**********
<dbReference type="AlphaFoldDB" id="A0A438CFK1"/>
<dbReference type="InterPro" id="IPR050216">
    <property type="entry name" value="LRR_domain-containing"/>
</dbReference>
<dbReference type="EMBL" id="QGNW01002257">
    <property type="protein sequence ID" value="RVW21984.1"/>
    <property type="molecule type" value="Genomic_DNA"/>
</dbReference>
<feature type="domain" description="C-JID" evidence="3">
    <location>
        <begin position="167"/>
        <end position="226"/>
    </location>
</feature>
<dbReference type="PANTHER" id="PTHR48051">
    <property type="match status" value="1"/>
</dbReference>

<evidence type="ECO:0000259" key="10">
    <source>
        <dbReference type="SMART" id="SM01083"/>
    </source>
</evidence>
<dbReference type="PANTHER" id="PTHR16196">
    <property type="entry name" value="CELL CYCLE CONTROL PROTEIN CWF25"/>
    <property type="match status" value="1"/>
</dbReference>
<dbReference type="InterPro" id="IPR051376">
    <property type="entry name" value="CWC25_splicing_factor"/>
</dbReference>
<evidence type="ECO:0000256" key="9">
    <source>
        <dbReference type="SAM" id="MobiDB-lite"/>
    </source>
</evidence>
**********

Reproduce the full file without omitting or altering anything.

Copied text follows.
<dbReference type="AlphaFoldDB" id="A0A438CFK1"/>
<dbReference type="InterPro" id="IPR050216">
    <property type="entry name" value="LRR_domain-containing"/>
</dbReference>
<dbReference type="EMBL" id="QGNW01002257">
    <property type="protein sequence ID" value="RVW21984.1"/>
    <property type="molecule type" value="Genomic_DNA"/>
</dbReference>
<feature type="domain" description="C-JID" evidence="3">
    <location>
        <begin position="167"/>
        <end position="226"/>
    </location>
</feature>
<dbReference type="PANTHER" id="PTHR48051">
    <property type="match status" value="1"/>
</dbReference>

<evidence type="ECO:0000259" key="10">
    <source>
        <dbReference type="SMART" id="SM01083"/>
    </source>
</evidence>
<dbReference type="PANTHER" id="PTHR16196">
    <property type="entry name" value="CELL CYCLE CONTROL PROTEIN CWF25"/>
    <property type="match status" value="1"/>
</dbReference>
<dbReference type="InterPro" id="IPR051376">
    <property type="entry name" value="CWC25_splicing_factor"/>
</dbReference>
<evidence type="ECO:0000256" key="9">
    <source>
        <dbReference type="SAM" id="MobiDB-lite"/>
    </source>
</evidence>